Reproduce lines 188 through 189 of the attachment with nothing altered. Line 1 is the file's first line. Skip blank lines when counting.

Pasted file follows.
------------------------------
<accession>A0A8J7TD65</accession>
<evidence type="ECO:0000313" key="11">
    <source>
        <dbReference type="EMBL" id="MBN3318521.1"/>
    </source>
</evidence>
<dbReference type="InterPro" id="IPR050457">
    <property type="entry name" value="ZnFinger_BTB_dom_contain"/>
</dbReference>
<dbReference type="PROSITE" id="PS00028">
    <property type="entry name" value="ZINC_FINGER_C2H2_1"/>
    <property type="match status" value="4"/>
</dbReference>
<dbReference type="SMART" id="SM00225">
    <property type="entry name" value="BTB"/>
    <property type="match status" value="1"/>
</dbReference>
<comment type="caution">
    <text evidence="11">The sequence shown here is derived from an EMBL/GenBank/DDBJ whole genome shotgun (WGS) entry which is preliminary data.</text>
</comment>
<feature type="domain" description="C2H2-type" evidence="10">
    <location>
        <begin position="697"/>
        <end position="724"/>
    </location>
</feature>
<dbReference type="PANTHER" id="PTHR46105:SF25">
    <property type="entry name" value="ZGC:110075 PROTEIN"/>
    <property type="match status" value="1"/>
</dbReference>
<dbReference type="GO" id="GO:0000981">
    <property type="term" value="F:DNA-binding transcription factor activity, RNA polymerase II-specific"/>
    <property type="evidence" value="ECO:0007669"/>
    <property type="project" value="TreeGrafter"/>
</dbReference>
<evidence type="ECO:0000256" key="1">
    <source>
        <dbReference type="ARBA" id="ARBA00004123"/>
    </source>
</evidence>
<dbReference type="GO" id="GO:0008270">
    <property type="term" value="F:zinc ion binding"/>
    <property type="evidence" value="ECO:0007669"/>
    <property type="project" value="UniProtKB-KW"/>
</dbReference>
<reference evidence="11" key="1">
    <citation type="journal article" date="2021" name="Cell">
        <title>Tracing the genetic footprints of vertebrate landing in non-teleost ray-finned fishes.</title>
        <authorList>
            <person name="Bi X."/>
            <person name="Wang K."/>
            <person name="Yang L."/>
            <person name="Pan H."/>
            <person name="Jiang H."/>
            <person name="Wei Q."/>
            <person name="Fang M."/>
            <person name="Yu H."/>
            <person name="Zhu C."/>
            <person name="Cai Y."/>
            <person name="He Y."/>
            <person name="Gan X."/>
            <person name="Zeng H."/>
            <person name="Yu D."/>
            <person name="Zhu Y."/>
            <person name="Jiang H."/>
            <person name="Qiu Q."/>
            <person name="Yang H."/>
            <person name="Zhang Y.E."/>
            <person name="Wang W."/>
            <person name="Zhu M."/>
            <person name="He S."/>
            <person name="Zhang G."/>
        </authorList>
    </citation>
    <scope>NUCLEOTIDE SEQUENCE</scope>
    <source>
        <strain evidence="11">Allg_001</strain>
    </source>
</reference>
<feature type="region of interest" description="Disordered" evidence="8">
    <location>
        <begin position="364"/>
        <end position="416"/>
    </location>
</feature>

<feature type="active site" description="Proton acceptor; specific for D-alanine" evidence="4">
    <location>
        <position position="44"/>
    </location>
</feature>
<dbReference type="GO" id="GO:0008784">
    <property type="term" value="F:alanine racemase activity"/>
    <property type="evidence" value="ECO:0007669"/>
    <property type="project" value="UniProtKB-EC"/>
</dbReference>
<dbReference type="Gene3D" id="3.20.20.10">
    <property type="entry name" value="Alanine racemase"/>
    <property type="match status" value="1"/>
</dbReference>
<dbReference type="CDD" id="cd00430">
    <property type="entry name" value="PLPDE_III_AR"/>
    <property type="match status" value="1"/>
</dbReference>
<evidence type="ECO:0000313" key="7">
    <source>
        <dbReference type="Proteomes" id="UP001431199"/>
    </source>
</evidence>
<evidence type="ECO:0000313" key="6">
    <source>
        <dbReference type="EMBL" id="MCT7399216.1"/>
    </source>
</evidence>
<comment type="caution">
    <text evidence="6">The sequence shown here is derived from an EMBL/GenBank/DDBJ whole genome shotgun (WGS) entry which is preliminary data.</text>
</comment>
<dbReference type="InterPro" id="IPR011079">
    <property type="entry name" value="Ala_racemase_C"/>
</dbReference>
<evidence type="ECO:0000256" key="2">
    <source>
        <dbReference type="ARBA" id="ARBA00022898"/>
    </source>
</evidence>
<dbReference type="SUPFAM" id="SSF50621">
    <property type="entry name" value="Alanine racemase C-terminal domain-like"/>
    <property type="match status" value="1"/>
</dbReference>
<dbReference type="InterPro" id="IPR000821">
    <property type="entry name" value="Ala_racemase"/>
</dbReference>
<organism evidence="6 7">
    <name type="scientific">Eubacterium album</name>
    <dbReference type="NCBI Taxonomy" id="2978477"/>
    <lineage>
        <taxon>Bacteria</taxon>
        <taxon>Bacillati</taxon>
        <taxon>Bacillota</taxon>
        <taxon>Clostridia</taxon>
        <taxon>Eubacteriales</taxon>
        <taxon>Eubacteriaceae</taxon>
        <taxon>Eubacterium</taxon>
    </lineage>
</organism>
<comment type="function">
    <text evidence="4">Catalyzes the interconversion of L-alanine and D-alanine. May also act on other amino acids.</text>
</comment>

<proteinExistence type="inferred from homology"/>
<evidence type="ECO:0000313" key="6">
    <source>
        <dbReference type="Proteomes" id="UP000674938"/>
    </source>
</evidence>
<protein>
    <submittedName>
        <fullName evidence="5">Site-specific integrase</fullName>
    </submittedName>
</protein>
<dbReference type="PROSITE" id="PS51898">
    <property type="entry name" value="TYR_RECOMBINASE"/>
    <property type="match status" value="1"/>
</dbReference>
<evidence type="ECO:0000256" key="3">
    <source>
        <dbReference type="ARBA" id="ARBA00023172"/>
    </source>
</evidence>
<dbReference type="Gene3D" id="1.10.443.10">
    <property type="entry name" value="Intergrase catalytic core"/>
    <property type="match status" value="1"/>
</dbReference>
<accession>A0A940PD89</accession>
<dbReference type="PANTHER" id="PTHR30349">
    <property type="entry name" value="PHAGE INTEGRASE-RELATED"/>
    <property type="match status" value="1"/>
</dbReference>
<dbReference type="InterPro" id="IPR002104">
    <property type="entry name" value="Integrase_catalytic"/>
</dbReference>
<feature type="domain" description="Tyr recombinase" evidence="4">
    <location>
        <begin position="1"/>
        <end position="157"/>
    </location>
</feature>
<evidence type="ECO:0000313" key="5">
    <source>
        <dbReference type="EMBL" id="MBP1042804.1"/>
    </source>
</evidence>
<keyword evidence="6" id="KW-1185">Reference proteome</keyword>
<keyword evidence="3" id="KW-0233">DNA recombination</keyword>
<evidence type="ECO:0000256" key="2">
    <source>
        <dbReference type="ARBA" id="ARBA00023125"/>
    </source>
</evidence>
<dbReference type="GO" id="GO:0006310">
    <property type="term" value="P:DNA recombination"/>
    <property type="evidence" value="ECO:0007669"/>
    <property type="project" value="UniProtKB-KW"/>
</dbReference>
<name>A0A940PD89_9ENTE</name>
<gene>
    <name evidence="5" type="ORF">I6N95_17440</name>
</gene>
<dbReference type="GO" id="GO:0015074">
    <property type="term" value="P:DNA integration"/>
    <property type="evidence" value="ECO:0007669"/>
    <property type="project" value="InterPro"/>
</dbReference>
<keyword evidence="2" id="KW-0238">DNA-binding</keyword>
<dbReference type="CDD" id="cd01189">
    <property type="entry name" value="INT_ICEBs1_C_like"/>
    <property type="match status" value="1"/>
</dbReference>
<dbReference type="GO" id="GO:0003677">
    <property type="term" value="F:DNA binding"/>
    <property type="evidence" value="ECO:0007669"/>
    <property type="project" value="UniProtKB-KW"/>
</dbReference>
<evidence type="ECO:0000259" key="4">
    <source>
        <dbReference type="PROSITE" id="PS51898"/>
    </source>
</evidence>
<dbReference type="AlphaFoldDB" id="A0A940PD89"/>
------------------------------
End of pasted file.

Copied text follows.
        <dbReference type="EMBL" id="MBP1042804.1"/>
    </source>